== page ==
Functional limitations to daily living tasks in the aged: A focus group analysis

Wendy A. Rogers, Beth Meyer, Neff Walker, Arthur D. Fisk

Research output: Contribution to journalArticlepeer-review


We assessed constraints on daily living of 59 healthy, active adults 65- 88 years of age in focus group interviews. Individual comments about specific problems were coded along the dimensions of (a) the locus of the problem (motor, visual, auditory, cognitive, external, or health limitations); (b) the activity involved (e.g., transportation, leisure, housekeeping); (c) whether the problem was attributable to task difficulty or the perception of risk; and (d) response to limitations (perseverance, cessation, compensation, or self-improvement). The data provide information about the types of difficulties encountered in everyday activities as well as the way in which individuals respond to such difficulties. Each comment was also coded in terms of whether it was remediable via training, design changes, or some combination of the two. More than haft of the problems that were reported had the potential to be improved in some way, thus providing direction for future research in human factors and aging. Actual or potential applications of this research include identifying problems and difficulties that older adults encounter in daily activities such as transportation and leisure; more specifically, determining the degree to which such problems are potentially remediable by human factors solutions. Applications of this research also include understanding the types of systems, products, and technologies that older adults interact with currently, or are interested in learning to use.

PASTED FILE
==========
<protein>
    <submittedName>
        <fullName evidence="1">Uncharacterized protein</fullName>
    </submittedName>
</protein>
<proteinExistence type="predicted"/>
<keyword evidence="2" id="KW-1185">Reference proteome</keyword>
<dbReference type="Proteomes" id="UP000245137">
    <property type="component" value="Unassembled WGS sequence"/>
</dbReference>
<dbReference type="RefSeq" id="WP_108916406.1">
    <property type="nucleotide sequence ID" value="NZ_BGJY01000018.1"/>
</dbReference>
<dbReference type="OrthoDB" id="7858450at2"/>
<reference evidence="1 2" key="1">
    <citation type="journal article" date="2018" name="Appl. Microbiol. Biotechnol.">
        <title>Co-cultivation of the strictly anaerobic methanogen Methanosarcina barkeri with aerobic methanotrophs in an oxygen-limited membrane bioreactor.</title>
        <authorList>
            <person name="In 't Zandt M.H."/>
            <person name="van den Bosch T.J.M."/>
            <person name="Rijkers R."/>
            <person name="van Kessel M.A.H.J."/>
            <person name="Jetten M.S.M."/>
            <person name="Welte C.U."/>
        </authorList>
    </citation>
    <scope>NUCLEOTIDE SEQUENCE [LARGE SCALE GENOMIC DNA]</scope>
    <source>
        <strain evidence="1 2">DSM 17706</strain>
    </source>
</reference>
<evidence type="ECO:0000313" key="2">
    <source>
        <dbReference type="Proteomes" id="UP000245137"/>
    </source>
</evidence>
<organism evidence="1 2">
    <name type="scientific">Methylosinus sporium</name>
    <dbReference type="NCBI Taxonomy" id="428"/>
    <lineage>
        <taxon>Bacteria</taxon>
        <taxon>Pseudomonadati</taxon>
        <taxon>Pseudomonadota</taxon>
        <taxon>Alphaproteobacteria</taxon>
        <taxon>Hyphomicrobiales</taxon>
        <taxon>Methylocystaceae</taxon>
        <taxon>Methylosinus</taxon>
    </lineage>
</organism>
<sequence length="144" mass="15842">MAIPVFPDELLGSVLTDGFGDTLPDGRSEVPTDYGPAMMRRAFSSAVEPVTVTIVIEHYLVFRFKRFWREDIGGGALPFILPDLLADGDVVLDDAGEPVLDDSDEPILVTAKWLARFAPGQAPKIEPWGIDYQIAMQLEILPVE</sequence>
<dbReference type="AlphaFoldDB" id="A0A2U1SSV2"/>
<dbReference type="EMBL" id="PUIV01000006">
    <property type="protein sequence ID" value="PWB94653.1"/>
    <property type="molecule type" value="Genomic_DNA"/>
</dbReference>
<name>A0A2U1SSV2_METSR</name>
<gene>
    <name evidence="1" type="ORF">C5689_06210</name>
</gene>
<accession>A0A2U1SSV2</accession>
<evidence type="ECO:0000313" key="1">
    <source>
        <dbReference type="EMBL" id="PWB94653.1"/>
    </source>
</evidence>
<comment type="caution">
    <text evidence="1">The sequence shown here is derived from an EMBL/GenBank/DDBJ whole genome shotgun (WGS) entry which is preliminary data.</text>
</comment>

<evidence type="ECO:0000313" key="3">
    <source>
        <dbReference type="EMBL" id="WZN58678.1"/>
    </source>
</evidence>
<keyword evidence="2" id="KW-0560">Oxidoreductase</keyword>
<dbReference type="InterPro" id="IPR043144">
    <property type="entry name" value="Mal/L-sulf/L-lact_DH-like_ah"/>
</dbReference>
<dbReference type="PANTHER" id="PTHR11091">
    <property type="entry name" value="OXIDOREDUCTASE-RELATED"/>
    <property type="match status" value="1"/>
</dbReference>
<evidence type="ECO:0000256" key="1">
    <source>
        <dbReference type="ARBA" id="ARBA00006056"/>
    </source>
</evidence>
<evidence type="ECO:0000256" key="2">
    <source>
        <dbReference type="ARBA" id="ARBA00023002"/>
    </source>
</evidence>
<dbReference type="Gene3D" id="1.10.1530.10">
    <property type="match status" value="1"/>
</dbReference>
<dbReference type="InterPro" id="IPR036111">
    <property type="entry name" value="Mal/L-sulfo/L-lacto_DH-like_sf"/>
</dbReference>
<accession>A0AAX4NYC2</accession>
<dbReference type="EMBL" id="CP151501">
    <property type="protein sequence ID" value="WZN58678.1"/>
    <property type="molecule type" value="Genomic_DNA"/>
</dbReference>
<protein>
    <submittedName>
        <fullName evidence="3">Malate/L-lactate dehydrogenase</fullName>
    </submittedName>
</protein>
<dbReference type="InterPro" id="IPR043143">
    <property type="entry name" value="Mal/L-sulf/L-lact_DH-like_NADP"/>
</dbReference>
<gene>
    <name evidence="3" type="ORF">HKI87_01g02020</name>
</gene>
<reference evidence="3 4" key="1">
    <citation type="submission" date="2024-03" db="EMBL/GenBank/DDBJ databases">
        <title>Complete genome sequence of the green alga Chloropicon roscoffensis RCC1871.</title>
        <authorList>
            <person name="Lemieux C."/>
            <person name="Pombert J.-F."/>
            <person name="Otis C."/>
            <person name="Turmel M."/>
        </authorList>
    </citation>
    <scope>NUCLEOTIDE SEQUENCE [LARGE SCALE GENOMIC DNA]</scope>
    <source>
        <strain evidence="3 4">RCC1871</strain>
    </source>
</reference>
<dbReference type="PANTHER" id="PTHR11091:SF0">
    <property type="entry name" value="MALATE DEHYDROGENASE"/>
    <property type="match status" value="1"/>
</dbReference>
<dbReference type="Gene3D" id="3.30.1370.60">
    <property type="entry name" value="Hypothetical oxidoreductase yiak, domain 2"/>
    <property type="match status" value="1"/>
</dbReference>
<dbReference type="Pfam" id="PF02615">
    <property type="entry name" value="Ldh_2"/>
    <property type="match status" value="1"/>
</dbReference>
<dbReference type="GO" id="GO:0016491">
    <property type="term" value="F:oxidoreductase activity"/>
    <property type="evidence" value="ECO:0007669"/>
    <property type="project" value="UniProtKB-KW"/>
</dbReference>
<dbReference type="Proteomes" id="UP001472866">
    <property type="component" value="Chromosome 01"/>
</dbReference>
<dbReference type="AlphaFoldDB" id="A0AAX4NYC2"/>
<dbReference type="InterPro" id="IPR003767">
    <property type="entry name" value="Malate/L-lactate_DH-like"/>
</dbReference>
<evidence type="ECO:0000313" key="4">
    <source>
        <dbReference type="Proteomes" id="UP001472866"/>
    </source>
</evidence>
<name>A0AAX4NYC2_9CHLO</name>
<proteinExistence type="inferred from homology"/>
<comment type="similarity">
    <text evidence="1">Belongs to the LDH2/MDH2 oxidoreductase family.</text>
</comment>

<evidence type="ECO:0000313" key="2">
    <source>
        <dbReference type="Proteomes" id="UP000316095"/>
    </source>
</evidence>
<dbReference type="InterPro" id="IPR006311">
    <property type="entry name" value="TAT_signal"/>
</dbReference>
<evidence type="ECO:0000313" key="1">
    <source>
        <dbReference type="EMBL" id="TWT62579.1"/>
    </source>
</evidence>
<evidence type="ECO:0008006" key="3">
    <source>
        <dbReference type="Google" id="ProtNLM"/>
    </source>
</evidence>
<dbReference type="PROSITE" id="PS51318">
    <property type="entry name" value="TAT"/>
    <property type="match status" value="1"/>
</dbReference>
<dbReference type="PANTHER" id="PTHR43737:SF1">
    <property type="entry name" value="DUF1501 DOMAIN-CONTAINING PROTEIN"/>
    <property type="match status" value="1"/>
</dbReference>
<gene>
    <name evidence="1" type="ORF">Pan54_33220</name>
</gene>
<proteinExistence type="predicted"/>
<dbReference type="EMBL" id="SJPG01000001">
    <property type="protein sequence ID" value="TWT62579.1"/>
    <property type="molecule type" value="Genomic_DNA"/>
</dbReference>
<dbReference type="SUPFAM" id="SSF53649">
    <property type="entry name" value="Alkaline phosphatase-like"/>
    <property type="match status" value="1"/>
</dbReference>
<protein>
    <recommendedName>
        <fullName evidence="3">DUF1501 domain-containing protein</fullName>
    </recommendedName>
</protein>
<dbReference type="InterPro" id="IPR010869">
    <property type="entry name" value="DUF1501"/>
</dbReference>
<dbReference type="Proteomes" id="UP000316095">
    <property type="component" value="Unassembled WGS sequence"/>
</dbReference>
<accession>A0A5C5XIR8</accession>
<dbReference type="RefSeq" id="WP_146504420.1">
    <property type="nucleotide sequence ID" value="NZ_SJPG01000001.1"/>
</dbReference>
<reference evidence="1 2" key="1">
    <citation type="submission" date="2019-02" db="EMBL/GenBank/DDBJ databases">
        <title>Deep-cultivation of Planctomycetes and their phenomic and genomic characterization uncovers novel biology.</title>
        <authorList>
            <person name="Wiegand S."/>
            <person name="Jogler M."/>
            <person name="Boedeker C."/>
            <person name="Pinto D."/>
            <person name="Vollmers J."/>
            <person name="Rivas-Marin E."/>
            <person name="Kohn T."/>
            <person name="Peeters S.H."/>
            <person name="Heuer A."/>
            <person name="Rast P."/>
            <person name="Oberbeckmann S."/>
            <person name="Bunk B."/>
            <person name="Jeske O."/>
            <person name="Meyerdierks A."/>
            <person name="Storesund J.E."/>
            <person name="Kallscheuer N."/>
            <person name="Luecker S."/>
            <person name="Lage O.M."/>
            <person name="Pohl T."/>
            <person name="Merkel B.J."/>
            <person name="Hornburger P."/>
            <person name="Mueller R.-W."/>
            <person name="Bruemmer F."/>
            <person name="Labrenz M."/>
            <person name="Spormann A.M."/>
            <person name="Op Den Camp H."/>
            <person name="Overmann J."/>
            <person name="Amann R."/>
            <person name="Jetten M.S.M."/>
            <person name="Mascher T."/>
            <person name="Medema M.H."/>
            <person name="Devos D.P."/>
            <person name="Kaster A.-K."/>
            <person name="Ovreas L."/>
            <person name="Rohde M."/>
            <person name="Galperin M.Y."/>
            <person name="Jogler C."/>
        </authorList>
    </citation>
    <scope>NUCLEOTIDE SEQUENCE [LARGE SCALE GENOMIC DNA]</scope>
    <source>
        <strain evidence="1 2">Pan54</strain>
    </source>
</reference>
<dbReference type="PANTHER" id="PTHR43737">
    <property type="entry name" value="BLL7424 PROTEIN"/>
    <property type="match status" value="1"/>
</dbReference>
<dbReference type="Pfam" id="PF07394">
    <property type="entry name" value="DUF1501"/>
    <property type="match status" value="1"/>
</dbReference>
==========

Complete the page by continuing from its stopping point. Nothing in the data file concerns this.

Original languageEnglish (US)
Pages (from-to)111-125
Number of pages15
JournalHuman Factors
Issue number1
StatePublished - Mar 1998
Externally publishedYes

ASJC Scopus subject areas

  • Human Factors and Ergonomics
  • Applied Psychology
  • Behavioral Neuroscience


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